“(…) scientific and technical work routinely implicates politics. (…) Technological ideas and technological things are not politically neutral: routinely, they have strong, built-in tendencies.”
Isn’t it fascinating that even when we think we’ve escaped things like “politics”, “power struggles”, we haven’t really? The reason I liked science for so long, the reason I wanted to bury my face and head in it, was so I didn’t have to deal with the very imperfect human world that is shaped and pushed back and forth by human vice: pride, greed, envy to pure destructive desires. Imagine my surprise when I discovered, heck, these bad things are everywhere. Even in the idealist and vice-fighter myself!
Not only are these found in all humans, they can also permeate everything we do, be it science, technology or philosophy. That was a sad realization for me, really.
From my earliest days I had a passion for science. But science, the exercise of the supreme power of the human intellect, was always linked in my mind with benefit to people. I saw science as being in harmony with humanity. I did not imagine that the second half of my life would be spent on efforts to avert a mortal danger to humanity created by science. (Rotblat, Nobel Peace Prize speech)
As I conclude with this argument, I want to get back to the first quote of “strong, built-in tendencies”. It is theses tendencies we have, that we transmit to our inventions, our ideologies, our thoughts, our actions. Even our science and technology. It convinces me more and more. We have a great affect on the things we do as broken people.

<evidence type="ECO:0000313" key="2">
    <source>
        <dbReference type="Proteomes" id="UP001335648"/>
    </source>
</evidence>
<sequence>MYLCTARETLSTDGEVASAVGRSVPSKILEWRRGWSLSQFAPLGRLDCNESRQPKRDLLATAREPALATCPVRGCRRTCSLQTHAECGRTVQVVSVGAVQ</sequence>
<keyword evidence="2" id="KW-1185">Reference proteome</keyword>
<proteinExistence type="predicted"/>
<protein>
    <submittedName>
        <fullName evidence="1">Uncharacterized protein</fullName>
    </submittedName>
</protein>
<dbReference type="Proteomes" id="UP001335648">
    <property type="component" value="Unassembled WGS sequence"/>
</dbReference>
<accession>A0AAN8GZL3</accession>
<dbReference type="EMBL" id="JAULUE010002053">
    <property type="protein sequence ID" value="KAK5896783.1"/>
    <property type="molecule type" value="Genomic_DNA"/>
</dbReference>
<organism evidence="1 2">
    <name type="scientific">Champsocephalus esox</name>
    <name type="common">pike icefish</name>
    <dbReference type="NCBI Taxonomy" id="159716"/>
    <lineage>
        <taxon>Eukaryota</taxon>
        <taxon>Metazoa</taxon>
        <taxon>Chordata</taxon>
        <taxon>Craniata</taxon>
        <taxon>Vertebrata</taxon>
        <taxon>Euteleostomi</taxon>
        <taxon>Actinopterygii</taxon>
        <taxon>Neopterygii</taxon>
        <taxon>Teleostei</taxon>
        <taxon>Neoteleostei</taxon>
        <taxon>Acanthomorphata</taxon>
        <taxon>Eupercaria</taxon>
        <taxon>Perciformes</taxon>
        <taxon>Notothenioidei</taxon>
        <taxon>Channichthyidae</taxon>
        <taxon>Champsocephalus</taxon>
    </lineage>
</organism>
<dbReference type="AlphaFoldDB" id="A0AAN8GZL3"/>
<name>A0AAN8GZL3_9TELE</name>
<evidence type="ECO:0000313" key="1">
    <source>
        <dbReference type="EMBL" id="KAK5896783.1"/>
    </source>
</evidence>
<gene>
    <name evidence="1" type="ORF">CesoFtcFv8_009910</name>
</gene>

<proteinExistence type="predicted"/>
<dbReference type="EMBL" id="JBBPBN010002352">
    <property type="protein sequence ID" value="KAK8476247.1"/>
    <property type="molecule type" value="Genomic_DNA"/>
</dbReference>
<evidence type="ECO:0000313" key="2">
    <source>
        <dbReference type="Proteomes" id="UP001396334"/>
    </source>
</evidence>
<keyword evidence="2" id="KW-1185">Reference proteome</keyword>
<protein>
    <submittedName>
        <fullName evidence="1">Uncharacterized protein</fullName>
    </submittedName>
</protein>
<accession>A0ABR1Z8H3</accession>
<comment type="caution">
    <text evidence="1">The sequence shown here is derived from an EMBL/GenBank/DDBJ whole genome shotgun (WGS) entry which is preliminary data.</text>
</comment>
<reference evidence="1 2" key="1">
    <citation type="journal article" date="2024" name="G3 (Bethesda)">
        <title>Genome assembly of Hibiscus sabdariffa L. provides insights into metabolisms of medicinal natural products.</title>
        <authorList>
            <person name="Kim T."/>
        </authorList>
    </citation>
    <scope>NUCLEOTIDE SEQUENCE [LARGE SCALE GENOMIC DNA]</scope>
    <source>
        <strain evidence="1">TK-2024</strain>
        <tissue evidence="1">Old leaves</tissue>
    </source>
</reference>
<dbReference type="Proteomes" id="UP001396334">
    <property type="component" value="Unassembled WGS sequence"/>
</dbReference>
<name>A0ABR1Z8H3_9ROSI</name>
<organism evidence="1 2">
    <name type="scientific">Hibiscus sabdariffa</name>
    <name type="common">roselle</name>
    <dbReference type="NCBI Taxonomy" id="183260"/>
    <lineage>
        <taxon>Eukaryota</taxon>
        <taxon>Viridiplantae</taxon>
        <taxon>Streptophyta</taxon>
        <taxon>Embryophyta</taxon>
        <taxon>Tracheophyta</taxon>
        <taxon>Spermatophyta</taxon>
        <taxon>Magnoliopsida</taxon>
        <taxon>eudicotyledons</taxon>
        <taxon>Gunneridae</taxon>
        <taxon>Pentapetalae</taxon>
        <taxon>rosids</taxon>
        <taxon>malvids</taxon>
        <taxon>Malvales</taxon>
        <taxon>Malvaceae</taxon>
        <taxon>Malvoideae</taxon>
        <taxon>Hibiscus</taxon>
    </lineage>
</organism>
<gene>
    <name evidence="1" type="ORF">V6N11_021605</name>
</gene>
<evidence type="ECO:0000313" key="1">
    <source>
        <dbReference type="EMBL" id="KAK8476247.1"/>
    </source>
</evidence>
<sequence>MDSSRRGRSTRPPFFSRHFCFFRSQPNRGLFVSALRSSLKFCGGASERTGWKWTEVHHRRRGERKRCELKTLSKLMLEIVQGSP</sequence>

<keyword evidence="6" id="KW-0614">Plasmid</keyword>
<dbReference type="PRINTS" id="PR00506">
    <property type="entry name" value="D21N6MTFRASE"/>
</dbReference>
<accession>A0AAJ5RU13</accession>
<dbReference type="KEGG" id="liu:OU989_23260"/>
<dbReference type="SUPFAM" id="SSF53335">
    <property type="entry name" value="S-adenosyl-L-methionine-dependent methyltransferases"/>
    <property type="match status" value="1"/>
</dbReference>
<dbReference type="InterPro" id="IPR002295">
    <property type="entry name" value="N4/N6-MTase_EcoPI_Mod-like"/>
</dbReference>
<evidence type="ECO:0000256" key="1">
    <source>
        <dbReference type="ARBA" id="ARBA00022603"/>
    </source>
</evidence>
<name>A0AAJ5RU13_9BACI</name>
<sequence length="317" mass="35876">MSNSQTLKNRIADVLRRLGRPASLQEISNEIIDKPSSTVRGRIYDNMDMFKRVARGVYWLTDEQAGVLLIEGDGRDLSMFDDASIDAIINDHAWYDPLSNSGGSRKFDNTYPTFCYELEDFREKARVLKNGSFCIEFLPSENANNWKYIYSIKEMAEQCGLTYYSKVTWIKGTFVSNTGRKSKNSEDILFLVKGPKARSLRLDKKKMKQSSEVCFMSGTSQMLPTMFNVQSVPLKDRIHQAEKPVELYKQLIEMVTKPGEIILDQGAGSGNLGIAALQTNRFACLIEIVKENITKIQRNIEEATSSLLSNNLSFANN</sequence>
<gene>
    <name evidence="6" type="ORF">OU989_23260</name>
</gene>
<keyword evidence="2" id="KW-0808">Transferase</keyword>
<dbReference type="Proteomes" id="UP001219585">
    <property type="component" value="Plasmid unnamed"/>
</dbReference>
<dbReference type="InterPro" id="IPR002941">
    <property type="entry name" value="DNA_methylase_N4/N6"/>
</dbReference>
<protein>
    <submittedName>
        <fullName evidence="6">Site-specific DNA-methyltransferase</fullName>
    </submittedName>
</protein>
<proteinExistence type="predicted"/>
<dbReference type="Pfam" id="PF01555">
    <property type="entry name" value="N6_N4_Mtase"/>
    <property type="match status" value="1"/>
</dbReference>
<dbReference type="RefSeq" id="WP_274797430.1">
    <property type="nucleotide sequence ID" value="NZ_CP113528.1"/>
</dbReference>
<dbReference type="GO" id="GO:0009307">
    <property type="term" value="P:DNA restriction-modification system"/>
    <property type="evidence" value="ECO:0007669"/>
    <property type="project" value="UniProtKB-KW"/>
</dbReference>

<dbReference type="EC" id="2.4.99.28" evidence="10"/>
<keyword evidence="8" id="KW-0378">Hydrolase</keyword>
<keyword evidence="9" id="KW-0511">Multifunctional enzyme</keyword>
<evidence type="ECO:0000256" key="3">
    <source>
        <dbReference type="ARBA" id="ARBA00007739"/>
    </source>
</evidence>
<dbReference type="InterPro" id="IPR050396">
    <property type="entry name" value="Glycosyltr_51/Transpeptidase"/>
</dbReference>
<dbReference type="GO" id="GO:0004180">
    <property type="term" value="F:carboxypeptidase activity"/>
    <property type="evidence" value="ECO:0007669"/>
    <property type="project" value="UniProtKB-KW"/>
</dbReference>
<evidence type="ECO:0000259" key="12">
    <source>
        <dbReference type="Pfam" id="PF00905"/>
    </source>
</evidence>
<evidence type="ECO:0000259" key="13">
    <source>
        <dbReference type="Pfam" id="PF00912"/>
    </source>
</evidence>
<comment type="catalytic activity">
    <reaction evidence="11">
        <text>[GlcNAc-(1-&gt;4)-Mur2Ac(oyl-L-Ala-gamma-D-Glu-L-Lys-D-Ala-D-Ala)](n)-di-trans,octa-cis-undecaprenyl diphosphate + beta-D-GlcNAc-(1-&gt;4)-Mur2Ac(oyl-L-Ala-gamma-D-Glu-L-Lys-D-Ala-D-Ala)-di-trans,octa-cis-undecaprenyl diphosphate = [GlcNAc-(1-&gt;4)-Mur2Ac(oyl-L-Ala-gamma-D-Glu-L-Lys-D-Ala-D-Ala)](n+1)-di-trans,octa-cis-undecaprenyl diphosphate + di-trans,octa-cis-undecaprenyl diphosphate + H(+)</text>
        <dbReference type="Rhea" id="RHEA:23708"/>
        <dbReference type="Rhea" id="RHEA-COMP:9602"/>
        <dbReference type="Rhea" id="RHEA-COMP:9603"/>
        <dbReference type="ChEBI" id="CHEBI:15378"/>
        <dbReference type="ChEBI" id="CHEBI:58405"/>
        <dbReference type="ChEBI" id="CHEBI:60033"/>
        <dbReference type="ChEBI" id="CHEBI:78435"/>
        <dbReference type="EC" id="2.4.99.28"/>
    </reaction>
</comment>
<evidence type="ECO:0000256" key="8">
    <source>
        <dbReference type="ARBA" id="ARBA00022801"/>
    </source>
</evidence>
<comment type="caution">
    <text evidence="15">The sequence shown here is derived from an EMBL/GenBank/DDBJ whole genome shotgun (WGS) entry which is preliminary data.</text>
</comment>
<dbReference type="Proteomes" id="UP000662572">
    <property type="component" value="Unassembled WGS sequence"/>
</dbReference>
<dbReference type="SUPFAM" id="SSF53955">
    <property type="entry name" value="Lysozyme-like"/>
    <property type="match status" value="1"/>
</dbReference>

It convinces me in a way, though this might be somewhat of a leap, of the nature of science and technological advances: a nature that is not objective, but highly subjective and with dubious intentions behind it.
Anyways, the main reason I started even talking about this is because of a paper I had to read. Funny story about my encounter with this paper: I saved it in my to-read list during IAP/winter holiday (it was sent out to my school’s CS lab mailing list). As life got busy I did not manage to read it. Then as I take two classes this semester, they both require me to read this paper. Of course, it was a win-win moment for me 😀
The paper I’m quoting is this fascinating one from Phillip Rogaway: The Moral Character of Cryptographic Work. You can find the link for it here.
More about the paper: It has some great advice on how as a cryptographer one should view his work. Less of being only interested in the technical work and more awareness in the ethics and effects your work has. Which is a great lessor for all of us.
The video on empathy and sympathy: https://www.youtube.com/watch?v=1Evwgu369Jw
This is my first time taking a stab at writing a poetry in Spanish, so here it goes (it’s an assignment for a class):
Vienes en mi pecho, como un traicionero
Sé que no eres bueno para mí
Pero quizás es mi maldito destino ser junto a ti
País, país, país, país ridículo
No, ridículo es el amor que siento por ti
Ridículo es que no puedo olvidar
Ridículo es que no puedes alcanzar
Mentiras, ya te he olvidado tantas veces
Mentiras, son lo que me enseñaron de ti
No, no todo fue mentira, no
pero aun así
Ya no sé qué hacer por ti
Ya no sé cómo debería amar-a-ti
Ya no sé si debería preocuparme de ti
Pero, qué hay de mí?
Si no hay amor
Si no hay amor siquiera por ti?
Y si entregase mi cuerpo para ser quemado,
Que hay de mi si no hay amor por ti?
Y que hay de ti, si matas el amor de tus colibrís
Que hay de ti, si niegas el amor del unico salvador,
Que hay de ti?
“Dichosos son los que lloran
Porque serán consolados”
I’m dealing really well with being lonely right now, to be honest. I kind of like it 🙂
Being alone, having my own space to think and do whatever I feel like doing. I like this! I like my room too, mainly because it facilitates this new interest of mine on solitude.
Yeah. And an incredible post I found yesterday: